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Falling In Love With Krabi Town

You might not find a lot of people who will sing the praises of Krabi Town. It seems that holiday makers avoid it like the plague and most backpackers will only stay for one night before jetting off any number of the south islands. A confirmed victim of the harsh words of the lonely planet guide, I feel.

Ok, so Krabi Town doesn't have a white sandy beach, or hundreds of restaurants selling Western food, and on it's exterior there's not much actually in town but you only have to scratch the surface and you'll find lots to do, just like we did.

We arrived after flying from Siem Reap with Air Asia - a completely non-offensive journey of two connecting flights. We had plans of going over the border by land again but after some research, you can only get a 15 days visa when crossing into Thailand overland, but you can receive a free 30 day visa (as a UK citizen) when you fly - job done. It was raining when we arrived, and very muggy but nonetheless we dropped our bags in our guesthouse and headed out in search of some cheap market eats.

One thing you're sure to find in abundance in Krabi Town are food markets (hip hip hoooooray), not only is there one every night, sometimes there are multiple markets and every Friday, Saturday and Sunday there is an amazing Walking Street Market that pretty much takes over most of the town. Every night is packed - I can tell you from experience and it's majority locals walking around, although you will find tourists as well as the usual trinket type stalls. I'm planning on writing a more in depth post about the food markets and reasons to visit so will link them here once I've done so.

We only planned to stay three nights in Krabi Town initially, but ended up moving into a hostel and staying another five nights. Yep, we loved it that much. There are lots of excursions you can book through the many tourist offices in town, including boat trips to all the surrounding islands. We first opted for a 4 Island Day Trip on a longtail boat which cost us 400b each and then and extra 400b for entry to the islands as they are all apart of the protected national park. There's a real concern for the landscape and environment in Thailand and there are so many protected spaces with initiatives to keep the islands and jungles pristine and well-looked after. Big thumbs up.

The day trip was good, we were in a large group of mixed ages, much like your standard tourist fare but it was our first chance at really seeing those famous limestone crags standing in the middle of the ocean like giants. It truly is spectacular and makes you feel incredibly insignificant. Mother Nature doing her thang. I've included some pictures but, they just don't do these islands any justice, it's something I'd recommend for anyone to do.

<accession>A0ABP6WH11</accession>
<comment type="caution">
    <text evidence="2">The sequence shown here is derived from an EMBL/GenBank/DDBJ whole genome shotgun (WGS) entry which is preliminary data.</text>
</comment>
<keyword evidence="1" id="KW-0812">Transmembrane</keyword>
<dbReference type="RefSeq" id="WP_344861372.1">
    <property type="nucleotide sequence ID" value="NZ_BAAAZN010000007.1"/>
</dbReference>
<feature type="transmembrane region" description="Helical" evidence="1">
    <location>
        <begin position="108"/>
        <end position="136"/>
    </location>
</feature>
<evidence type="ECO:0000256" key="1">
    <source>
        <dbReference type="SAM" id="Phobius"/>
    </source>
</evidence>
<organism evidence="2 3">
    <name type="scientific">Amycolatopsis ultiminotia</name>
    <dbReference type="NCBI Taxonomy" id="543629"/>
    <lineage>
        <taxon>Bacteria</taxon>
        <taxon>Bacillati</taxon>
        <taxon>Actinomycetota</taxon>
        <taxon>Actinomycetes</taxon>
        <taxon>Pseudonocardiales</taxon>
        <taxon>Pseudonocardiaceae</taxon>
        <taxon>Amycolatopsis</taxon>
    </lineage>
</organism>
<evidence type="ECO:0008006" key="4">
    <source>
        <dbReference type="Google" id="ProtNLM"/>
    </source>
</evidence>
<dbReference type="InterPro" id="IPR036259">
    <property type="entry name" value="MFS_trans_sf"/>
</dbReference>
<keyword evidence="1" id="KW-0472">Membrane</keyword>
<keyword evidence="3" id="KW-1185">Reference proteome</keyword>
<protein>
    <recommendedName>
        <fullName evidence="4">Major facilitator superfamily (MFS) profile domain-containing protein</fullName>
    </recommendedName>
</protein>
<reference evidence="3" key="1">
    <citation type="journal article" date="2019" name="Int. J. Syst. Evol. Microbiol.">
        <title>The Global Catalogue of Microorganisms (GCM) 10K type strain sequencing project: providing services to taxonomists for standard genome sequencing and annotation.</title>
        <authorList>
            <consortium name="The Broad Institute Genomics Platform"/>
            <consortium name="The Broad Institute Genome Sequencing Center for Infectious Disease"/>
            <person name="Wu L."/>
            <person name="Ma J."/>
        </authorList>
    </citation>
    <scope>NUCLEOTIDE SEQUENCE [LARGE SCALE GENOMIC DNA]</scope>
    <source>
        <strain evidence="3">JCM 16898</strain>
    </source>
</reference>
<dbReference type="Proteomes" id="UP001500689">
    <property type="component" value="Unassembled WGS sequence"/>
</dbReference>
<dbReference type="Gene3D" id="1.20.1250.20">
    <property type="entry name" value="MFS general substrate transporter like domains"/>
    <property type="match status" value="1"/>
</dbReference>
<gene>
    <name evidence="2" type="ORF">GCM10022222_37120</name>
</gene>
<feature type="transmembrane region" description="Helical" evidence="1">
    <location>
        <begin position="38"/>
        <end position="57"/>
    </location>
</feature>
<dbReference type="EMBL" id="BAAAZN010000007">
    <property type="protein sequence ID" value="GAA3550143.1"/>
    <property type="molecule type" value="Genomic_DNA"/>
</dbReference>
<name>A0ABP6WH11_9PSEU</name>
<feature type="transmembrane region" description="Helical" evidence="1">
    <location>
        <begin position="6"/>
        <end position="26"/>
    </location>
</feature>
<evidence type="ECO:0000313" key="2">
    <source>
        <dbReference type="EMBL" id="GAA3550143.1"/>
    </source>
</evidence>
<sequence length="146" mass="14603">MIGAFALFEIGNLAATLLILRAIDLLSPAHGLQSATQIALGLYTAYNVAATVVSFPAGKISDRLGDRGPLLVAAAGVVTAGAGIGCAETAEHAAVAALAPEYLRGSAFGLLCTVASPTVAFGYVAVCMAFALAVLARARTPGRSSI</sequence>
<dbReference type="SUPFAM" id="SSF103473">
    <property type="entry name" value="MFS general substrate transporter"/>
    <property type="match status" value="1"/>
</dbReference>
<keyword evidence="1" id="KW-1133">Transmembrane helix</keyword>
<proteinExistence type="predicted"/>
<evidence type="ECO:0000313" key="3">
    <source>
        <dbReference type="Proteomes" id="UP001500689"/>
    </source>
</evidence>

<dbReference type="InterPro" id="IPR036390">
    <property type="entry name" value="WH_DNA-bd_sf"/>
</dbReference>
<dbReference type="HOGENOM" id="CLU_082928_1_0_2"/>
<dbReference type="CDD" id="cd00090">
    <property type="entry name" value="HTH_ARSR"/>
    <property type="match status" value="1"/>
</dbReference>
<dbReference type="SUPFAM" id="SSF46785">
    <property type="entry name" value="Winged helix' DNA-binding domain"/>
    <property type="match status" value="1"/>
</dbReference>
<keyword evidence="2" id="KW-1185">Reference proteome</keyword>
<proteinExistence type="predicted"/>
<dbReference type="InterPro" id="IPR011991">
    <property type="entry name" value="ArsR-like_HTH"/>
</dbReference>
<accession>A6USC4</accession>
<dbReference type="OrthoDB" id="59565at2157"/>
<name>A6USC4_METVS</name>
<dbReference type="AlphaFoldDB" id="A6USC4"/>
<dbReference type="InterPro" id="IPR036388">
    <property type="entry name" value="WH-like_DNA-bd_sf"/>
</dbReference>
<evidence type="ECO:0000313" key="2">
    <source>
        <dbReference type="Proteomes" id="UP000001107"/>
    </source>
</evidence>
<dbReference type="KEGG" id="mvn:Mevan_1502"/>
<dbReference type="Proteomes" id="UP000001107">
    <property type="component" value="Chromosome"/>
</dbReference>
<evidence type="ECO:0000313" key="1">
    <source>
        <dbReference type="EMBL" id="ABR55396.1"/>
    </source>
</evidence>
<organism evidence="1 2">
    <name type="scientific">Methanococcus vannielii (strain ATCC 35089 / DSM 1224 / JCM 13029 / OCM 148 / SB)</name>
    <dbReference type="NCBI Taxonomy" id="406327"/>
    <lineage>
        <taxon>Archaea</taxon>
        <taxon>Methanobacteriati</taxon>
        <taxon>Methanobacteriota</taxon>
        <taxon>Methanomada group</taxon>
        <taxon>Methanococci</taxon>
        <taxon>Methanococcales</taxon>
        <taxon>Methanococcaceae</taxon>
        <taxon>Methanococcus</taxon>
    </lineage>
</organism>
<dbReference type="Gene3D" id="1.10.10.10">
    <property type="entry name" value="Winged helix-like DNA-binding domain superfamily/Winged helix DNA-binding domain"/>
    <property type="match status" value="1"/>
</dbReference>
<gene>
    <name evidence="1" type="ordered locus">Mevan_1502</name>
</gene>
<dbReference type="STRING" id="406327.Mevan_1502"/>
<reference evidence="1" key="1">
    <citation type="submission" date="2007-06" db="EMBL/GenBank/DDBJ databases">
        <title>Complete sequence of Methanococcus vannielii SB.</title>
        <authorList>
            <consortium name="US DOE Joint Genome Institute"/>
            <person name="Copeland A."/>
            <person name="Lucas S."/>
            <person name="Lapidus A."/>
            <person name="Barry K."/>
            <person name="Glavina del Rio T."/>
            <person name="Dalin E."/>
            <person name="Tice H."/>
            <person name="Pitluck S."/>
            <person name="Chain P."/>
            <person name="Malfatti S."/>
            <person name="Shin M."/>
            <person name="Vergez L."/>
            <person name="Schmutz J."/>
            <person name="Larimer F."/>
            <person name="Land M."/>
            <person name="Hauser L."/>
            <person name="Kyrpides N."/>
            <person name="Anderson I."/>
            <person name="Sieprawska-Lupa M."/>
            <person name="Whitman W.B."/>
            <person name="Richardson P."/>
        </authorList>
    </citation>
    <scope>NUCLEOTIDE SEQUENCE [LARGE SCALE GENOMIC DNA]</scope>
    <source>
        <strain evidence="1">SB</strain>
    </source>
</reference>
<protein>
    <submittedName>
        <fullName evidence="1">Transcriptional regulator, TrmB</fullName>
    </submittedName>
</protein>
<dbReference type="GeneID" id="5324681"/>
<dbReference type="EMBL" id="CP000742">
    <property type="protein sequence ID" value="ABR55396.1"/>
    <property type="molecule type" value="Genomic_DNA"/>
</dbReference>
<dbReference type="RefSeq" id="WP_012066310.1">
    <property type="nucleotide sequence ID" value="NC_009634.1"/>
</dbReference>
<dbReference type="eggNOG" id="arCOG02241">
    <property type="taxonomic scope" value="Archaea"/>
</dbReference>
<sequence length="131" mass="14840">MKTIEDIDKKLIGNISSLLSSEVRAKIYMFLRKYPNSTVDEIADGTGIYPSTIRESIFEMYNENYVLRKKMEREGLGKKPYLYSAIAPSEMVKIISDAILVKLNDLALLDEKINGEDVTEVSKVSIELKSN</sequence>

As I'm saving a whole post for food markets, I'll skip onto what else we did whilst in town. You can do tours to the tiger cave, with a trip to a hot spring and emerald pool for 1100b per person, however, we were only really concerned with seeing the tiger cave and climbing the mountain to the golden Buddha (still maintaining that jumping into a hot spring in 30c heat sounds like the worst thing ever, re:Pai) so we gave the organised tour a swerve and went on our own which ended up being such a brilliant option because we saved ourselves about 1800b overall.

The tiger cave itself is an interesting thing to see and the temples surrounding are beautiful structures, some which are being restored by the monks, but the highlight of the day had to be climbling up the 1237, very steep and winding steps to reach the massive Golden Buddha at the top, which you can actually see from miles away, even from the town. To say the climb is hard would be an understatement. It's literally a rollercoaster of emotions, and we ended up drinking 3 litres of water between us on the way up...! I wanted to give up, cry, laugh with delirium and never move again but we did it, and we made it to the top, eventually. You can see a collage of our before and after photos on Shay's instagram here. I wasn't even posing for the after photo, that was just genuine pain. But after we caught our breath and downed some more water, we were able to take in the most beautiful view that made the climb so worth it. Where the Buddha statue is, is a holy site so you need to bear in mind the modest clothing rule... yes I climbed up in TROUSERS AND A T-SHIRT. And it was so uncomfortable but ho hum, such is life I guess.

After our trip to the tiger cave we went home, had about three showers, a nap, and then off to the Walking Market. And yes, our legs were like jelly for the whole next day.